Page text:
Since its launch in 2005, Hoorsenbuhs has quietly gained momentum among LA’s tastemakers, most of whom are friends and colleagues of designer Robert Keith. “Most people build a collection and try to get it into a bunch of stores,” Keith explains. “Ours was a more organic approach. As soon as I would develop a new piece, someone—musicians, visual artists, photographers, actors—would inevitably ask to use it in a project. And the line just grew from there.”
Until recently, the Hoorsenbuhs collection was only available to custom-order from its atelier, a Quonset hut that’s vaguely reminiscent of the brand’s namesake—a Dutch trade ship on which one of Keith’s distant ancestors ferried precious metals and gems around the world. Although the line is now available in select stores like Louis Boston, Paris’ Montaigne Market and Barneys New York, 40% of business still comes from bespoke commissions. “That’s what still interests me the most—having people actively participate in the creation of pieces that will stay with their families for generations,” says Keith. Clients choose from a collection of ring, belt and bracelet designs—all variations on the brand’s signature Tri-Link motif—and can then customize them with their choices of metals and precious gemstone accents.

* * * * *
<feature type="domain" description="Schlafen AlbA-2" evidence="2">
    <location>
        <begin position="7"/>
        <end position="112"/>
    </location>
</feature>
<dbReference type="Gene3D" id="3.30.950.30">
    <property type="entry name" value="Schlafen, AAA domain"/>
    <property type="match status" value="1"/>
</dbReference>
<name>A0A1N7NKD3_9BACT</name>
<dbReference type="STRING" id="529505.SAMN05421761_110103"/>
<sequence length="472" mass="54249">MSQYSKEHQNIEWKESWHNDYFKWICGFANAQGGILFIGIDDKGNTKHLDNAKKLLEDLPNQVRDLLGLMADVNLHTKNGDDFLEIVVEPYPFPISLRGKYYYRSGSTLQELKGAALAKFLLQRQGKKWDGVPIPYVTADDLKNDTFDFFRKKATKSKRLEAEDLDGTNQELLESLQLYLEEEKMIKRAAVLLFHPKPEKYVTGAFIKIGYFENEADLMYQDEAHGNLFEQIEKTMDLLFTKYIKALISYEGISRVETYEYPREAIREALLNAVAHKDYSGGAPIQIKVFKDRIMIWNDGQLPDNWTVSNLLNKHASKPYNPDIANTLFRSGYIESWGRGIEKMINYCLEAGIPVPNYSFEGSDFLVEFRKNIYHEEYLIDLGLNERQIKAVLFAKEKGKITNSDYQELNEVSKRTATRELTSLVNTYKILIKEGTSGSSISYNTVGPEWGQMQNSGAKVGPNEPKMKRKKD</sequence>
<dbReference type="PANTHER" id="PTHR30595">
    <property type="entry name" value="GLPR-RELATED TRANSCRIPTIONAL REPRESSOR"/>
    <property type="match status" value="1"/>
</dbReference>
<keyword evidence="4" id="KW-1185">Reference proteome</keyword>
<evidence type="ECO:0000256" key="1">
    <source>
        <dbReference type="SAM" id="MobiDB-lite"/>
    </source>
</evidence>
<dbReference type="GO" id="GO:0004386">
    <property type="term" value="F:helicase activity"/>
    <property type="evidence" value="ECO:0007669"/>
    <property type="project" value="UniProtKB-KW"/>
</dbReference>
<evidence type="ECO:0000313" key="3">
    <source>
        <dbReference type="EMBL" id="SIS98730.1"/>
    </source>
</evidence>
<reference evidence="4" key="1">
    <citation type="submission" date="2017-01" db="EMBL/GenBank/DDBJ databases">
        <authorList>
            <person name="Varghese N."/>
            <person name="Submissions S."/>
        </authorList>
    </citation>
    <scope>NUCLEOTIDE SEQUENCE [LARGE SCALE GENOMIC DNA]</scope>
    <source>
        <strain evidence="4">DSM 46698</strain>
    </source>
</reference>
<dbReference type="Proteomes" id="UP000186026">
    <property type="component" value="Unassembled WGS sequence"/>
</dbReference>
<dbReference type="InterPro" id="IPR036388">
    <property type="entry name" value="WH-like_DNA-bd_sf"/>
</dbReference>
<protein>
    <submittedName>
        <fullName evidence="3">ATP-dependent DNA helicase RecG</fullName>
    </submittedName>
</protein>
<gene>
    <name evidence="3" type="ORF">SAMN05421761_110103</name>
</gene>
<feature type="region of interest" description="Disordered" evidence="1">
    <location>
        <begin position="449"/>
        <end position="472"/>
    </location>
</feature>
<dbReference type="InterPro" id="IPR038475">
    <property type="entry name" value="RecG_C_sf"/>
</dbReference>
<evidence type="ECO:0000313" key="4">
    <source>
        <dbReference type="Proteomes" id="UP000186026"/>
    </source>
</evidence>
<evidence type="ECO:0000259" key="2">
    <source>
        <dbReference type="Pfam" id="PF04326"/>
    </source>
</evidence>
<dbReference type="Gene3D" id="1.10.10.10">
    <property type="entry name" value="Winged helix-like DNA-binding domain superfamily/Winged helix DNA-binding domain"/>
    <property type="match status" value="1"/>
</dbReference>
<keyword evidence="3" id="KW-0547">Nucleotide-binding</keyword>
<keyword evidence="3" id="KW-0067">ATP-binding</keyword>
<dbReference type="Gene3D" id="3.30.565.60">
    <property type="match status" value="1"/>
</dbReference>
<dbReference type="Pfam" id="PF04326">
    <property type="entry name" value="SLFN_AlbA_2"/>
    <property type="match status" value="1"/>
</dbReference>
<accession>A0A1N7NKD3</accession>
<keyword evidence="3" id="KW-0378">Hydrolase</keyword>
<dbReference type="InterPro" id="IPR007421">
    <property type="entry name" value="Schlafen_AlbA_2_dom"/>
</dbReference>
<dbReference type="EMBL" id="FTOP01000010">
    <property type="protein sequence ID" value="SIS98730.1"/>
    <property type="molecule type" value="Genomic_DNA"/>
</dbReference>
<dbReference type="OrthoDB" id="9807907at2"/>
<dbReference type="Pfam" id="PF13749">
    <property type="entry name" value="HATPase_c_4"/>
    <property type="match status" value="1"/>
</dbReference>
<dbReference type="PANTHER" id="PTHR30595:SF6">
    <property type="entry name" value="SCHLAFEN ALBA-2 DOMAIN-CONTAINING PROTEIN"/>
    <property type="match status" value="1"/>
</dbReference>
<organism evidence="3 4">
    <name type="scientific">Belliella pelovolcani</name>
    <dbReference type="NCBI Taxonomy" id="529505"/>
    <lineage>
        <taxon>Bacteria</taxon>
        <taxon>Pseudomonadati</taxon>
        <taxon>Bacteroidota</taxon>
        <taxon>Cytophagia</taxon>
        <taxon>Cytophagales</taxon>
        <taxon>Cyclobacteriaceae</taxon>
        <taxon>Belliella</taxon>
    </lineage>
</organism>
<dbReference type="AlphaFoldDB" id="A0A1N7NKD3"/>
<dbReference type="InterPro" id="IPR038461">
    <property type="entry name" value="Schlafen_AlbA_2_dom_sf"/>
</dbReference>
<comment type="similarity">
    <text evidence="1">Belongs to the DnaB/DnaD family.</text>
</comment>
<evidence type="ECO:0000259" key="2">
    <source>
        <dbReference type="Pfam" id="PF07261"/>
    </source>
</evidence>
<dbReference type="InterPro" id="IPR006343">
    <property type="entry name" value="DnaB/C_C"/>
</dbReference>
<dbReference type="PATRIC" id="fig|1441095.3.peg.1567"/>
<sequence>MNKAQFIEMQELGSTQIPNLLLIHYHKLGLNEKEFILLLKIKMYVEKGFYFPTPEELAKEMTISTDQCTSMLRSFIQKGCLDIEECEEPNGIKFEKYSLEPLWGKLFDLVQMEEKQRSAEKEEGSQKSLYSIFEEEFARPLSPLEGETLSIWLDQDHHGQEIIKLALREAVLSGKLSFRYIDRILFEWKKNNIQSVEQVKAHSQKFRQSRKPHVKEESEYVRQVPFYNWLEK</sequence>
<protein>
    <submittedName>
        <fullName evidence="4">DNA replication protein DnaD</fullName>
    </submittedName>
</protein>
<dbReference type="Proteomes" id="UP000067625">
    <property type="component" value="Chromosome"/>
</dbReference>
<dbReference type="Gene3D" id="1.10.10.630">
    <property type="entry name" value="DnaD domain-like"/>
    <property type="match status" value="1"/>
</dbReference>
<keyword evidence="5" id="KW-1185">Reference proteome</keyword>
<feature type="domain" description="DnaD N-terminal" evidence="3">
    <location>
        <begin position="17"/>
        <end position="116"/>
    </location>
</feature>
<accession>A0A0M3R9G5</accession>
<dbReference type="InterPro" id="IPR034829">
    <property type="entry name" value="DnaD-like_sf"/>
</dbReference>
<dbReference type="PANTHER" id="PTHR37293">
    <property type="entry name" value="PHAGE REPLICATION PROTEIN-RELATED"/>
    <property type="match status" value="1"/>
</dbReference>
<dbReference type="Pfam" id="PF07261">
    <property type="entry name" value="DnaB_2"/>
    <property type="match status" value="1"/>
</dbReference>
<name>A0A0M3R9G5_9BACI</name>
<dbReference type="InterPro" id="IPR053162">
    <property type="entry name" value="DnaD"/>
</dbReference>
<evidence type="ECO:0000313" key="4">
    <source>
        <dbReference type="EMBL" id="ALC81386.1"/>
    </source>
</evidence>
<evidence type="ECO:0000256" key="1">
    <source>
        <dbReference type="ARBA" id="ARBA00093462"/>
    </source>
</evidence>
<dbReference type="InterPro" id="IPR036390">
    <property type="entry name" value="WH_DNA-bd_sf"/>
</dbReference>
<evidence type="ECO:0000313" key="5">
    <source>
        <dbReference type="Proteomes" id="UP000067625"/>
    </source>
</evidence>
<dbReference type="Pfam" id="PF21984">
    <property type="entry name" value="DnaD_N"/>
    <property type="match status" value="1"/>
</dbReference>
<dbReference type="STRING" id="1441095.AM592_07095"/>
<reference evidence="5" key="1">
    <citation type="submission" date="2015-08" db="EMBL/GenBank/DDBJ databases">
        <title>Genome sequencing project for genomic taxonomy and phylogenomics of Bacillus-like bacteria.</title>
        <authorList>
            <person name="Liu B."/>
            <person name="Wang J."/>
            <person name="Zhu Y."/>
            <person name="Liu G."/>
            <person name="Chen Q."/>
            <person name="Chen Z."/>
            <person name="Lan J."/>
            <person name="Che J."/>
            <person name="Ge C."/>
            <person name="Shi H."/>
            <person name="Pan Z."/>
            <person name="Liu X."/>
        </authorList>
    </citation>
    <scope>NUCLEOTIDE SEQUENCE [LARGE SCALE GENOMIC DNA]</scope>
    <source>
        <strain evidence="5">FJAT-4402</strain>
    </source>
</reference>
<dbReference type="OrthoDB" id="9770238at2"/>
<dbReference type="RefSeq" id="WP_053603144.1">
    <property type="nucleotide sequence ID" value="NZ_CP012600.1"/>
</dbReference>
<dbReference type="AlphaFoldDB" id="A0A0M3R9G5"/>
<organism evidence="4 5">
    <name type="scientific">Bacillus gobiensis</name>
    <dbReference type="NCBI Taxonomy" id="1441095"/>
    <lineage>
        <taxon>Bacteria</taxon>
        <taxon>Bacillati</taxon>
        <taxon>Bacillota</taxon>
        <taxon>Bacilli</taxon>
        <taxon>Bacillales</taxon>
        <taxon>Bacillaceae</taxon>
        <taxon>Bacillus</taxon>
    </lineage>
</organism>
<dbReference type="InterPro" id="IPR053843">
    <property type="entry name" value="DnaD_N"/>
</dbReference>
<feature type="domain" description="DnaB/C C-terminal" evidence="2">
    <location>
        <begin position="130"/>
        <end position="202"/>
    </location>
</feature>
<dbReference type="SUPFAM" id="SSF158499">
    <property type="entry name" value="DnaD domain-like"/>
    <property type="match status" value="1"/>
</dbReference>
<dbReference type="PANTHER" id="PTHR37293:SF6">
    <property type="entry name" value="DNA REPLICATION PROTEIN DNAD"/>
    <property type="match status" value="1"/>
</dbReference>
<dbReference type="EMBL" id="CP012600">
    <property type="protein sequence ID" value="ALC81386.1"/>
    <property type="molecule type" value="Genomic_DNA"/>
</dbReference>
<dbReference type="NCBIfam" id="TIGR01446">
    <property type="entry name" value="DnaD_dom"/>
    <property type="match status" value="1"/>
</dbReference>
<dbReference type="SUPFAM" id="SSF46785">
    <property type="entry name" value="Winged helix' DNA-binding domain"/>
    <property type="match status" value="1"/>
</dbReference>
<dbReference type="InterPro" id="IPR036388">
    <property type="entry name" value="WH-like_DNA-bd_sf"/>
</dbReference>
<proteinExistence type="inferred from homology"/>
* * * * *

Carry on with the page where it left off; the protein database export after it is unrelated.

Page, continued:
As Hoorsenbuhs continues its ascent—including plans to incorporate a small apparel collection in the future—Keith’s main concern is in maintaining the strength of its identity. “If you have a strong enough product, it doesn’t matter if someone else copies you exactly, because there will always be a certain energy missing,” he reasons. “At the end of the day, people can only try to draw from your success to further their own agenda—which doesn’t mean you have to make it easy for them to succeed.”
For more information, see www.hoorsenbuhs.com.